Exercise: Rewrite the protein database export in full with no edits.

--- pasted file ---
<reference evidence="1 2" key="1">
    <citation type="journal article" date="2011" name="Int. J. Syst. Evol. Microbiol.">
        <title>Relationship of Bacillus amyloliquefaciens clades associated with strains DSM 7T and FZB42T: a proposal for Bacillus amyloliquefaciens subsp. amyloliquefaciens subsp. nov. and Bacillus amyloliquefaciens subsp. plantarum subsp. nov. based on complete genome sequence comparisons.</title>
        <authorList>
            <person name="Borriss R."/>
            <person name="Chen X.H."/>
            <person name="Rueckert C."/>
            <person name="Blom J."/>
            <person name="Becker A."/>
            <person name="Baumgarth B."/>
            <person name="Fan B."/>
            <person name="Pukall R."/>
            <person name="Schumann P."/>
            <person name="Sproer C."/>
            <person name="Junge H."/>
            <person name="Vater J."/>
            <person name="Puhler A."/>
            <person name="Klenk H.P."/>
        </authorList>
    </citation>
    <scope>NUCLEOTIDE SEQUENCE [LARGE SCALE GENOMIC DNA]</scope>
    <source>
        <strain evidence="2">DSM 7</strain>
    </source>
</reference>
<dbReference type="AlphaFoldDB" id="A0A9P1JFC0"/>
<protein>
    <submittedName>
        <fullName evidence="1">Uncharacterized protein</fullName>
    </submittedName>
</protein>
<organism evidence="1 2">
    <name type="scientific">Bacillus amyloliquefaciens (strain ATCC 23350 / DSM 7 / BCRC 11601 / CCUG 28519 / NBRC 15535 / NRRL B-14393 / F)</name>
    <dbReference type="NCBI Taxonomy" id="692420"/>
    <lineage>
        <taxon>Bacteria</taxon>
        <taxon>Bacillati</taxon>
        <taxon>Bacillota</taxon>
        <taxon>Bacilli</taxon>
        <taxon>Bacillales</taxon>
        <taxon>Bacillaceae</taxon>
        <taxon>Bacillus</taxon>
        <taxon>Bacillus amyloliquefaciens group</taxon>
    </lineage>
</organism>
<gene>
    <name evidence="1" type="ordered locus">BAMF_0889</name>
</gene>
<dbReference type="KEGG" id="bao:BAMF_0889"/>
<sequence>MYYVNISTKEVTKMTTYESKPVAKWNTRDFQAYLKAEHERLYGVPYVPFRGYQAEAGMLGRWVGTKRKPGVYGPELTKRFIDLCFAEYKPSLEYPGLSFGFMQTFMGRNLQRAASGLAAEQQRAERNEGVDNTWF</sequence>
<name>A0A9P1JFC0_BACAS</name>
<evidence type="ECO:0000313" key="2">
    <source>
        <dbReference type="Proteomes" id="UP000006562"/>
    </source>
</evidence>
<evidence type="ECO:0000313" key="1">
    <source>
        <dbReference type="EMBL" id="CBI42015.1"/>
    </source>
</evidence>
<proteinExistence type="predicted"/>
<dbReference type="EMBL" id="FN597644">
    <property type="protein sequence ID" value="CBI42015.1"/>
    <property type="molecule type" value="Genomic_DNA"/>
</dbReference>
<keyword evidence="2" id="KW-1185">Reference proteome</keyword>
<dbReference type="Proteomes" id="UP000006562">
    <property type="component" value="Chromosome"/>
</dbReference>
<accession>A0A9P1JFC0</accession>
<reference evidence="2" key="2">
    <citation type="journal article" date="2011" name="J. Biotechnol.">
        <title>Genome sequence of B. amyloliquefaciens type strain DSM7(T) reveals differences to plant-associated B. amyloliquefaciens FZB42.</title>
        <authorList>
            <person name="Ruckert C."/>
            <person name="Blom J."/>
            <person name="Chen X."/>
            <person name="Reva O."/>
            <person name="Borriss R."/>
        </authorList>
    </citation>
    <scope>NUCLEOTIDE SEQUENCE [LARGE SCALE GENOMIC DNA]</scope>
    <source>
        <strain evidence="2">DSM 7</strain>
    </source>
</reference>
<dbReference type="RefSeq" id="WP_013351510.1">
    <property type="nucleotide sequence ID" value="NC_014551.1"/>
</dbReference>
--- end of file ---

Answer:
<reference evidence="1 2" key="1">
    <citation type="journal article" date="2011" name="Int. J. Syst. Evol. Microbiol.">
        <title>Relationship of Bacillus amyloliquefaciens clades associated with strains DSM 7T and FZB42T: a proposal for Bacillus amyloliquefaciens subsp. amyloliquefaciens subsp. nov. and Bacillus amyloliquefaciens subsp. plantarum subsp. nov. based on complete genome sequence comparisons.</title>
        <authorList>
            <person name="Borriss R."/>
            <person name="Chen X.H."/>
            <person name="Rueckert C."/>
            <person name="Blom J."/>
            <person name="Becker A."/>
            <person name="Baumgarth B."/>
            <person name="Fan B."/>
            <person name="Pukall R."/>
            <person name="Schumann P."/>
            <person name="Sproer C."/>
            <person name="Junge H."/>
            <person name="Vater J."/>
            <person name="Puhler A."/>
            <person name="Klenk H.P."/>
        </authorList>
    </citation>
    <scope>NUCLEOTIDE SEQUENCE [LARGE SCALE GENOMIC DNA]</scope>
    <source>
        <strain evidence="2">DSM 7</strain>
    </source>
</reference>
<dbReference type="AlphaFoldDB" id="A0A9P1JFC0"/>
<protein>
    <submittedName>
        <fullName evidence="1">Uncharacterized protein</fullName>
    </submittedName>
</protein>
<organism evidence="1 2">
    <name type="scientific">Bacillus amyloliquefaciens (strain ATCC 23350 / DSM 7 / BCRC 11601 / CCUG 28519 / NBRC 15535 / NRRL B-14393 / F)</name>
    <dbReference type="NCBI Taxonomy" id="692420"/>
    <lineage>
        <taxon>Bacteria</taxon>
        <taxon>Bacillati</taxon>
        <taxon>Bacillota</taxon>
        <taxon>Bacilli</taxon>
        <taxon>Bacillales</taxon>
        <taxon>Bacillaceae</taxon>
        <taxon>Bacillus</taxon>
        <taxon>Bacillus amyloliquefaciens group</taxon>
    </lineage>
</organism>
<gene>
    <name evidence="1" type="ordered locus">BAMF_0889</name>
</gene>
<dbReference type="KEGG" id="bao:BAMF_0889"/>
<sequence>MYYVNISTKEVTKMTTYESKPVAKWNTRDFQAYLKAEHERLYGVPYVPFRGYQAEAGMLGRWVGTKRKPGVYGPELTKRFIDLCFAEYKPSLEYPGLSFGFMQTFMGRNLQRAASGLAAEQQRAERNEGVDNTWF</sequence>
<name>A0A9P1JFC0_BACAS</name>
<evidence type="ECO:0000313" key="2">
    <source>
        <dbReference type="Proteomes" id="UP000006562"/>
    </source>
</evidence>
<evidence type="ECO:0000313" key="1">
    <source>
        <dbReference type="EMBL" id="CBI42015.1"/>
    </source>
</evidence>
<proteinExistence type="predicted"/>
<dbReference type="EMBL" id="FN597644">
    <property type="protein sequence ID" value="CBI42015.1"/>
    <property type="molecule type" value="Genomic_DNA"/>
</dbReference>
<keyword evidence="2" id="KW-1185">Reference proteome</keyword>
<dbReference type="Proteomes" id="UP000006562">
    <property type="component" value="Chromosome"/>
</dbReference>
<accession>A0A9P1JFC0</accession>
<reference evidence="2" key="2">
    <citation type="journal article" date="2011" name="J. Biotechnol.">
        <title>Genome sequence of B. amyloliquefaciens type strain DSM7(T) reveals differences to plant-associated B. amyloliquefaciens FZB42.</title>
        <authorList>
            <person name="Ruckert C."/>
            <person name="Blom J."/>
            <person name="Chen X."/>
            <person name="Reva O."/>
            <person name="Borriss R."/>
        </authorList>
    </citation>
    <scope>NUCLEOTIDE SEQUENCE [LARGE SCALE GENOMIC DNA]</scope>
    <source>
        <strain evidence="2">DSM 7</strain>
    </source>
</reference>
<dbReference type="RefSeq" id="WP_013351510.1">
    <property type="nucleotide sequence ID" value="NC_014551.1"/>
</dbReference>